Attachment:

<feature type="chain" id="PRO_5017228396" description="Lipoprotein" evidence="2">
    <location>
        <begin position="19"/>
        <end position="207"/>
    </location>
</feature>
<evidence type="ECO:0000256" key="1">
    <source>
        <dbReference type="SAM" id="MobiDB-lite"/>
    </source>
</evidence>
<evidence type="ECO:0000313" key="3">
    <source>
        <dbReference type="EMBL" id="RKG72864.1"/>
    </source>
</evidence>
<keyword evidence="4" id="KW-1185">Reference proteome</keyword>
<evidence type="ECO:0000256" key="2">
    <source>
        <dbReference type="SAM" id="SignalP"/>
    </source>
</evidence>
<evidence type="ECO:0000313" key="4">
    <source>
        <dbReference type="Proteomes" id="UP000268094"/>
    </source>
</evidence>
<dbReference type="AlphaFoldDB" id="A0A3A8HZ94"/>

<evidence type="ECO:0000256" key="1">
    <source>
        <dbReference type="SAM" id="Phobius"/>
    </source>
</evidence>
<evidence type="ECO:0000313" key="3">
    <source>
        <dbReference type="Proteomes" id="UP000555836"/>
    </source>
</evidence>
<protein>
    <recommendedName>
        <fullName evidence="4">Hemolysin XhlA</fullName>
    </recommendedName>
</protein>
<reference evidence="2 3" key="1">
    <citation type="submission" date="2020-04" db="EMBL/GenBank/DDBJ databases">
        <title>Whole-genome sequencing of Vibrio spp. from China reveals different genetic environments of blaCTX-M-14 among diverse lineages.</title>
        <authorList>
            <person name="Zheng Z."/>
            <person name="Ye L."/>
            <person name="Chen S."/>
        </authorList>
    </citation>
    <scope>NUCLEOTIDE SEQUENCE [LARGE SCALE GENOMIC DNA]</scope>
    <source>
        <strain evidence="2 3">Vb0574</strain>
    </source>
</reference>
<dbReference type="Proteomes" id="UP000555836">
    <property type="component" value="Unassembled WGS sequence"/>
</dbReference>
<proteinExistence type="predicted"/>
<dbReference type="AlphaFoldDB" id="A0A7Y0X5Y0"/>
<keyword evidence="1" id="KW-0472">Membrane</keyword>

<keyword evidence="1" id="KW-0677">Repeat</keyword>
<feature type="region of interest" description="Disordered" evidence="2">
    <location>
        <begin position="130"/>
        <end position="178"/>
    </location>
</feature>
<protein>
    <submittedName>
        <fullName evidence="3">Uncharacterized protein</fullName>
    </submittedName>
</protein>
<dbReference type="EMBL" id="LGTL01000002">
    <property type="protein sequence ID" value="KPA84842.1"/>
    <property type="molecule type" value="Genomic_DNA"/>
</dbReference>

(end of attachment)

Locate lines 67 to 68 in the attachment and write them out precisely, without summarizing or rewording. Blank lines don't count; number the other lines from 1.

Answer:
        <begin position="130"/>
        <end position="178"/>